A new Abbotsford police-led initiative funded by the province is giving former drug addicts a chance to help combat the city’s opioid crisis.
Dubbed “Project Angel,” the program connects addicted clients who are in need of support with peer support workers who were once in their shoes.
With that worker’s help, the client is then directed to resources that can help them combat their addiction.
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“What we do is take some of the load off first responders, make relationships, and hopefully create pathways to recovery and treatment,” Abbotsford Police Department Const. Ian MacDonald said.
One of those people who knows what it’s like to live as an addict is Kiah Ashley, the peer support coordinator who runs the program and connects workers with clients.
She lived on the streets from the age of 12, and says that experience helps inform her work with the project.
“It’s what makes me good at my job,” she said. “I know what it feels like to be alienated from society, isolated, and to be angry.”
Project Angel is in its second year, and MacDonald said the program has already seen 250 referrals.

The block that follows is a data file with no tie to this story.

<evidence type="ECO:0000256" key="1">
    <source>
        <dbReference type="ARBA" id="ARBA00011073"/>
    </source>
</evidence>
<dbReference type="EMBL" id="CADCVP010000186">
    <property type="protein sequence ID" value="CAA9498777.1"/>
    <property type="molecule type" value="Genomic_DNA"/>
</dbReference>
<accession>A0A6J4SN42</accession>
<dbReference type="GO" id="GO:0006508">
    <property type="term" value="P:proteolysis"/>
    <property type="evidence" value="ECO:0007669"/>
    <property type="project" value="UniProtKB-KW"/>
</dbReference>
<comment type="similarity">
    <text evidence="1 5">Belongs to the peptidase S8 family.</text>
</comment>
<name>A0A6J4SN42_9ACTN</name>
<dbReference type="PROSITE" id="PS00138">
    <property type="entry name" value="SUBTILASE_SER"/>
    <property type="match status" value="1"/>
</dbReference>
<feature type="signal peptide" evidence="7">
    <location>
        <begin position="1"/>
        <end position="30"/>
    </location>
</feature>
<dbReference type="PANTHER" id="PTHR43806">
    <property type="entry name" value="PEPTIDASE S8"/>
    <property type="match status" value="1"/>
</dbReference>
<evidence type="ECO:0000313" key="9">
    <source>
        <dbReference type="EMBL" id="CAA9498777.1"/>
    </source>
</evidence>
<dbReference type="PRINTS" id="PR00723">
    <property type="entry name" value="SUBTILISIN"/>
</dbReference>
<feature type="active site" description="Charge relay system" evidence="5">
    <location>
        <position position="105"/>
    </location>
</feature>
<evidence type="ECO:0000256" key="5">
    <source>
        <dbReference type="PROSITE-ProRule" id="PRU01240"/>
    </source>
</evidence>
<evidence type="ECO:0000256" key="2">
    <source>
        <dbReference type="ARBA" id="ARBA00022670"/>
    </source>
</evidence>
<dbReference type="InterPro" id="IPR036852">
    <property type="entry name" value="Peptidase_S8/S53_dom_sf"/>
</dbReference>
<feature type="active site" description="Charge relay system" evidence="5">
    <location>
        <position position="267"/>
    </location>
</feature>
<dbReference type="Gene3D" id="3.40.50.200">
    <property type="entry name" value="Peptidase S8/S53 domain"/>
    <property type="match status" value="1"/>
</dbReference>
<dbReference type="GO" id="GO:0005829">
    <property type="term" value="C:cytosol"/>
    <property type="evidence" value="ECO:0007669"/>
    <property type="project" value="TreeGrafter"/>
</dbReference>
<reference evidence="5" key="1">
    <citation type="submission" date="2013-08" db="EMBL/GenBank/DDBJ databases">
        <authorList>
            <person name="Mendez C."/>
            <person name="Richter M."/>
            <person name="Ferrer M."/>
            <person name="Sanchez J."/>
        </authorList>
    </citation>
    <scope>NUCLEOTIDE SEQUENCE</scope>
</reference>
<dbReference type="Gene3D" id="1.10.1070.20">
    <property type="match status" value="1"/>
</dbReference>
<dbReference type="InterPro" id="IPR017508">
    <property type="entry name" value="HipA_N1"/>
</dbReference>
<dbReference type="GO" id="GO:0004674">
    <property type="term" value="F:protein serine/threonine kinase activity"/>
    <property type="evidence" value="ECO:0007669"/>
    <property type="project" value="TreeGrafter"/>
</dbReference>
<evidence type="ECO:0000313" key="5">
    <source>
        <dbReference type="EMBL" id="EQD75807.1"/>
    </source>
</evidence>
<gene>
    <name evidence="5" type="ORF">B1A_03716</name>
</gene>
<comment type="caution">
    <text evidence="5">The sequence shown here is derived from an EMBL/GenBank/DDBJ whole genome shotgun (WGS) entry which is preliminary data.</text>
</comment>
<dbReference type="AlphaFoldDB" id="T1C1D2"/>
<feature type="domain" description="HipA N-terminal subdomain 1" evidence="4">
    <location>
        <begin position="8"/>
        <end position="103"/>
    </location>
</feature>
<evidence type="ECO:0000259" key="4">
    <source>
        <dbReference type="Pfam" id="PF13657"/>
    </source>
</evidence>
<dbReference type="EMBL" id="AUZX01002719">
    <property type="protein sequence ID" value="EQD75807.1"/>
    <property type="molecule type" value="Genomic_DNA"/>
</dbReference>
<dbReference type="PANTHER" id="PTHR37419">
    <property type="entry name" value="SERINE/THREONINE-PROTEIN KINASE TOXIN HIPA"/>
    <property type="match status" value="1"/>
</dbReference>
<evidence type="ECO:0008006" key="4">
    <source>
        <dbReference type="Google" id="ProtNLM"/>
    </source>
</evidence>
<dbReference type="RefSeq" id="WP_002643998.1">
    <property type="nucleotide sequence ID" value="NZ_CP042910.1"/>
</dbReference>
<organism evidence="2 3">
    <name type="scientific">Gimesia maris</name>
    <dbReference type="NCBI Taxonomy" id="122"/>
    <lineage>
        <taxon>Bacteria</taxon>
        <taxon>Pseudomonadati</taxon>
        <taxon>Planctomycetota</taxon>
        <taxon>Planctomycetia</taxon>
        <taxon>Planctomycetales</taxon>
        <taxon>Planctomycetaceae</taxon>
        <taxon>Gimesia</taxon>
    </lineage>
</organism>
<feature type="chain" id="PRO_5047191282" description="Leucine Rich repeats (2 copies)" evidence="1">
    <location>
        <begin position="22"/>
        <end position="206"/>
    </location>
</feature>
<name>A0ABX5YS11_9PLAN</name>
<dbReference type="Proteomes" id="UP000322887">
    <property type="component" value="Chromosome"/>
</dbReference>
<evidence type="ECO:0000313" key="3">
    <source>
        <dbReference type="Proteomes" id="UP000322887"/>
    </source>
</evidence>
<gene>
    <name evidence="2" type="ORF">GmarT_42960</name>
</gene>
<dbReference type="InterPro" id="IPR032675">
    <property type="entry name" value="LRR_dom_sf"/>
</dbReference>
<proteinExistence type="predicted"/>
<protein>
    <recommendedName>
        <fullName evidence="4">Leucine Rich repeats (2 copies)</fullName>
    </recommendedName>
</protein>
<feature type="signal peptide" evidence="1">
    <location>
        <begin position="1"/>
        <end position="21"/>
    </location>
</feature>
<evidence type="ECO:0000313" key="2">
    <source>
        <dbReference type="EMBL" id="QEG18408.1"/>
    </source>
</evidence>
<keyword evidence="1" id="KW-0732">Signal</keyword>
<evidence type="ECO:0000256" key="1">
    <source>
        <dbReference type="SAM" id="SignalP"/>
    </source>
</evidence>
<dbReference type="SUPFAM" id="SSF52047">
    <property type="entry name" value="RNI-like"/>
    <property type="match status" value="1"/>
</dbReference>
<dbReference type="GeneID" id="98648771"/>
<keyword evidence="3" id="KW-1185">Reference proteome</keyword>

The province handpicked it out of 13 similar community-led programs from across B.C. seeking government funding, which MacDonald sees as proof the project is working.
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“These people aren’t here for money,” he said about Ashley and her team of support workers. “They’re doing it because they were once living that life. They’re compassionate people and they’re driven.
“The only way you affect change is if you see people as people, instead of as problems.”
In a statement, the ministers overseeing the project said they were proud of the work undertaken by its leaders and by Abbotsford police.
“Peers have been integral to our ongoing response to the overdose crisis and they are uniquely qualified to help people living with addictions along their pathway to hope and healing,” Minister of Mental Health and Addictions Judy Darcy said.
“Collaborative interventions like Project Angel help rapidly mobilize services and are standout examples of police departments taking leadership on the ground,” Public Safety Minister Mike Farnworth added.
Each peer support worker is equipped with an orange backpack that contains a naloxone kit, blankets, a first aid kit, a cell phone and resource manuals — all meant to help clients in need.
Ashley herself has responded to people asking for help, and is often seen visiting parks where homeless people congregate to ensure they’re well.
She said the work has opened her eyes to how the opioid crisis could be solved simply by bridging communication gaps.
“We’ve seen a lot of growth and mending of relationships between generations you may not expect to see eye-to-eye,” she said.
“It’s been really inspiring to see the results of this.”